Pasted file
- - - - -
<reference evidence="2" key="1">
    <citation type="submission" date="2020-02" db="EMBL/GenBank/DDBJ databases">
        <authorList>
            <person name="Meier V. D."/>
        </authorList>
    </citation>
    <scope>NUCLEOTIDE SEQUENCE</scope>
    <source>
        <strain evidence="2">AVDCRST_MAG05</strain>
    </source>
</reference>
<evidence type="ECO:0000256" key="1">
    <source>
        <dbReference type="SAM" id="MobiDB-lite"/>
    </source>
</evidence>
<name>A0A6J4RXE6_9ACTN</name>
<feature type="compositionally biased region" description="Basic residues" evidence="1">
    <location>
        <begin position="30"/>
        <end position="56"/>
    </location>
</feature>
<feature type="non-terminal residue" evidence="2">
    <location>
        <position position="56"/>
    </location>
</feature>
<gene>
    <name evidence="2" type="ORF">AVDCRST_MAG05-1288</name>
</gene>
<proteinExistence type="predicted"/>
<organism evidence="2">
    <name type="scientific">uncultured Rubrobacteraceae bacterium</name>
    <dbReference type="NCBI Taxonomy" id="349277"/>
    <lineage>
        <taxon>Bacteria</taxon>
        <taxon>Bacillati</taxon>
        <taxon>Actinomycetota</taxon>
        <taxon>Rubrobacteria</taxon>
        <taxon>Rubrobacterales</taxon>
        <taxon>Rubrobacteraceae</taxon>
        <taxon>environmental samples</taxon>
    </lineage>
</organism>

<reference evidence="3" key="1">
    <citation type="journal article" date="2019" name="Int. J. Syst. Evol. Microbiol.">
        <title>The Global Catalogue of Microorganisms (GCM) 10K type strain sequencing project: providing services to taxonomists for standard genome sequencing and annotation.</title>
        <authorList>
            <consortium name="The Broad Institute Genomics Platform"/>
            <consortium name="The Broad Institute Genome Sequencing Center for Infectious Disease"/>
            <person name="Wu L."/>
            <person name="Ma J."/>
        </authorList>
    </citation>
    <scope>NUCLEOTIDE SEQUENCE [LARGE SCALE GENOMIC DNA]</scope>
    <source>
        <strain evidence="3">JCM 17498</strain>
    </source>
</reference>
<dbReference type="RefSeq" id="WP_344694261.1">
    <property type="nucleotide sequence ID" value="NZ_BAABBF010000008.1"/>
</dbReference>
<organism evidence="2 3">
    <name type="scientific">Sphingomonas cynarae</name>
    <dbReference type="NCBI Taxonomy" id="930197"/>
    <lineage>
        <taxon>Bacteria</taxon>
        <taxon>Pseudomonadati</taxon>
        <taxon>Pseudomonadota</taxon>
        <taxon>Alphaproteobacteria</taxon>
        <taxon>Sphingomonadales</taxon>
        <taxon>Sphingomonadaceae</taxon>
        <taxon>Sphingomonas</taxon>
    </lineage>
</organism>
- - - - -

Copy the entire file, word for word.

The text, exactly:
<reference evidence="2" key="1">
    <citation type="submission" date="2020-02" db="EMBL/GenBank/DDBJ databases">
        <authorList>
            <person name="Meier V. D."/>
        </authorList>
    </citation>
    <scope>NUCLEOTIDE SEQUENCE</scope>
    <source>
        <strain evidence="2">AVDCRST_MAG05</strain>
    </source>
</reference>
<evidence type="ECO:0000256" key="1">
    <source>
        <dbReference type="SAM" id="MobiDB-lite"/>
    </source>
</evidence>
<name>A0A6J4RXE6_9ACTN</name>
<feature type="compositionally biased region" description="Basic residues" evidence="1">
    <location>
        <begin position="30"/>
        <end position="56"/>
    </location>
</feature>
<feature type="non-terminal residue" evidence="2">
    <location>
        <position position="56"/>
    </location>
</feature>
<gene>
    <name evidence="2" type="ORF">AVDCRST_MAG05-1288</name>
</gene>
<proteinExistence type="predicted"/>
<organism evidence="2">
    <name type="scientific">uncultured Rubrobacteraceae bacterium</name>
    <dbReference type="NCBI Taxonomy" id="349277"/>
    <lineage>
        <taxon>Bacteria</taxon>
        <taxon>Bacillati</taxon>
        <taxon>Actinomycetota</taxon>
        <taxon>Rubrobacteria</taxon>
        <taxon>Rubrobacterales</taxon>
        <taxon>Rubrobacteraceae</taxon>
        <taxon>environmental samples</taxon>
    </lineage>
</organism>

<reference evidence="3" key="1">
    <citation type="journal article" date="2019" name="Int. J. Syst. Evol. Microbiol.">
        <title>The Global Catalogue of Microorganisms (GCM) 10K type strain sequencing project: providing services to taxonomists for standard genome sequencing and annotation.</title>
        <authorList>
            <consortium name="The Broad Institute Genomics Platform"/>
            <consortium name="The Broad Institute Genome Sequencing Center for Infectious Disease"/>
            <person name="Wu L."/>
            <person name="Ma J."/>
        </authorList>
    </citation>
    <scope>NUCLEOTIDE SEQUENCE [LARGE SCALE GENOMIC DNA]</scope>
    <source>
        <strain evidence="3">JCM 17498</strain>
    </source>
</reference>
<dbReference type="RefSeq" id="WP_344694261.1">
    <property type="nucleotide sequence ID" value="NZ_BAABBF010000008.1"/>
</dbReference>
<organism evidence="2 3">
    <name type="scientific">Sphingomonas cynarae</name>
    <dbReference type="NCBI Taxonomy" id="930197"/>
    <lineage>
        <taxon>Bacteria</taxon>
        <taxon>Pseudomonadati</taxon>
        <taxon>Pseudomonadota</taxon>
        <taxon>Alphaproteobacteria</taxon>
        <taxon>Sphingomonadales</taxon>
        <taxon>Sphingomonadaceae</taxon>
        <taxon>Sphingomonas</taxon>
    </lineage>
</organism>